By: C.S Harris
Published Year: 2017
I received a copy of this book in exchange for an honest review. This in no way shape or form influenced my opinion.
Summary (Provided by Goodreads): London, 1813. Sebastian St. Cyr, Viscount Devlin, is no stranger to the dark side of the city, but he's never seen anything like this: the brutalized body of a 15-year-old boy dumped into a makeshift grave on the grounds of an abandoned factory. One of London's many homeless children, Benji Thatcher was abducted and tortured before his murder—and his younger sister is still missing. Few in authority care about a street urchin's fate, but Sebastian refuses to let this killer go unpunished. Uncovering a disturbing pattern of missing children, Sebastian is drawn into a shadowy, sadistic world. As he follows a grim trail that leads from the writings of the debauched Marquis de Sade to the city's most notorious brothels, he comes to a horrifying realization: Someone from society's upper echelon is preying upon the city's most vulnerable. And though dark, powerful forces are moving against him, Sebastian will risk his reputation and his life to keep more innocents from harm.
One of the first books I received for review was the 11th book in this series, When Falcons Fall. I enjoyed it and liked that it was a bit different from other mysteries that I had read. When I was asked if I wanted to review the next book, I was looking forward to it. Based on covers alone, however, I would not have started this series. My friend and I often refer to them as vampire romance novel covers.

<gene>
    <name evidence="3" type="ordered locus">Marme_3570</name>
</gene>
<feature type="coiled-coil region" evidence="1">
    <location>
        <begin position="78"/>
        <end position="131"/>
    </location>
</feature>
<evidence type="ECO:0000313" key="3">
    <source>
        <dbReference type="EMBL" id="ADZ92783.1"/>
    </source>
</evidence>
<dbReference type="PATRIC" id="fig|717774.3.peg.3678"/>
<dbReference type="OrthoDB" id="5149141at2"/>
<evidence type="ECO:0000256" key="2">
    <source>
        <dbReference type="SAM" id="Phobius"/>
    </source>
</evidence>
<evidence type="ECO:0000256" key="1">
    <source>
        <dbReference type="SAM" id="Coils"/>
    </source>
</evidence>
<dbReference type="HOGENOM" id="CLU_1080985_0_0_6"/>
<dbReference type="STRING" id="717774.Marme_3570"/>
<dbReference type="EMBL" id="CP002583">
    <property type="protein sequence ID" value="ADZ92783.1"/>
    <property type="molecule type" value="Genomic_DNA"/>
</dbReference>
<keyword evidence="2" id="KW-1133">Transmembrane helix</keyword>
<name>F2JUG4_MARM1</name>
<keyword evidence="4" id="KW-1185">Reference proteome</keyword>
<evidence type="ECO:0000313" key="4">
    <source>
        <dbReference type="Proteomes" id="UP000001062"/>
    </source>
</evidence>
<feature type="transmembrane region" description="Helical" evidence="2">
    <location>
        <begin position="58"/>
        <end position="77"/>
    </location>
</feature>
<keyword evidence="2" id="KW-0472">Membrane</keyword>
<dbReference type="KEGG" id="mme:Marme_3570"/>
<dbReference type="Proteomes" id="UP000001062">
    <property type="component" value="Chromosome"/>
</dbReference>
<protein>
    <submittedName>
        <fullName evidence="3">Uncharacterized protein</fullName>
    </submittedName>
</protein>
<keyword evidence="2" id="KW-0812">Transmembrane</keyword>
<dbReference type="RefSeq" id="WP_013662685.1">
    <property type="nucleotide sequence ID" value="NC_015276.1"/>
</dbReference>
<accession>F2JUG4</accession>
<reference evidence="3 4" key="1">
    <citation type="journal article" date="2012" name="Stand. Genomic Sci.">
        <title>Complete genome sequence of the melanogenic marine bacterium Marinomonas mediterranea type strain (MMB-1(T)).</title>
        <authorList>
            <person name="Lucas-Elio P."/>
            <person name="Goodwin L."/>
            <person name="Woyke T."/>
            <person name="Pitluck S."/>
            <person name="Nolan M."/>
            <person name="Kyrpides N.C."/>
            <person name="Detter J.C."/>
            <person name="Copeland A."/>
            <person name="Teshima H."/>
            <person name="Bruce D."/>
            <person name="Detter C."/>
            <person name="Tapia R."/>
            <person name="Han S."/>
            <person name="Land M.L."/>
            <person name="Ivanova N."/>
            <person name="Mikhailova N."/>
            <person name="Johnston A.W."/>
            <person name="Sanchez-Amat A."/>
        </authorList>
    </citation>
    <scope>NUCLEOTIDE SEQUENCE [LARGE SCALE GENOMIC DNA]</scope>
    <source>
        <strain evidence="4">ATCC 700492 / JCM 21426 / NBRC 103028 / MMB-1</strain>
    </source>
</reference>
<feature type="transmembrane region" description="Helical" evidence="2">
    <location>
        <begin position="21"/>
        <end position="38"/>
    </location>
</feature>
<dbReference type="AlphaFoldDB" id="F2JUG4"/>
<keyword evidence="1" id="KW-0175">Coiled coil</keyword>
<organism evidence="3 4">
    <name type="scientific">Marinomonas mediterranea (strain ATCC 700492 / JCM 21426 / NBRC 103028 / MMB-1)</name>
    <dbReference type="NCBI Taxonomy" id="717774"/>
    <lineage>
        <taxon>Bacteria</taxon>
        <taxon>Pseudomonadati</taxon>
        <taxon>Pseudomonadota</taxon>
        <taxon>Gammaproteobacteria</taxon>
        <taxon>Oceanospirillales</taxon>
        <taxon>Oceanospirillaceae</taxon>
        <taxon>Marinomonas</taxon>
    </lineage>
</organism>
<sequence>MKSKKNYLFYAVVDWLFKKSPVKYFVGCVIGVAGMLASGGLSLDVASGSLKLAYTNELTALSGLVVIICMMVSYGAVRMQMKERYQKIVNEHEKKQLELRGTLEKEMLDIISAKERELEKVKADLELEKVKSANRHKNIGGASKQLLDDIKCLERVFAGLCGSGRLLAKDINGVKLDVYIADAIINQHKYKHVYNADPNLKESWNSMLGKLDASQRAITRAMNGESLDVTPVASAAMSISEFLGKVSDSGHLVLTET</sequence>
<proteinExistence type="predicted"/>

What I thought
In this novel, Sebastian St. Cyr is back in London and gets involved in finding the murderer of the poor children of the streets. While it starts out with a single murder, he soon finds out that this has been going on for years and they uncover multiple bodies.
One for the differences between this book and the last one is that there are a lot more established characters. I haven’t read books 1-10, so I don’t really know anything about those established characters. I think that book 11 was easier to read without the other books than this one. There are a lot of characters in these novels and with all of their old and regal names it makes it a little difficult to keep track of who’s who.
I liked that the mystery was following a serial killer and that it was of poor kids who no one really cared about until Sebastian St Cyr cared about them. I’m not crazy about his technique for investigation. It seemed like he was wandering around aimlessly and any time that someone suggested a suspect he would go running to that person and accuse them. He didn’t often wait to find evidence and then question his suspect. I was also disappointed by the lack of action on Hero’s part in this story.
In the last novel, Hero was a big help in the investigation and I liked that there was a strong woman in a novel that took place in the 1800s. Sebastian used Hero as a partner and sounding board and her opinion mattered in the last investigation. In this one, she had her own story and wasn’t really involved with the murders at all.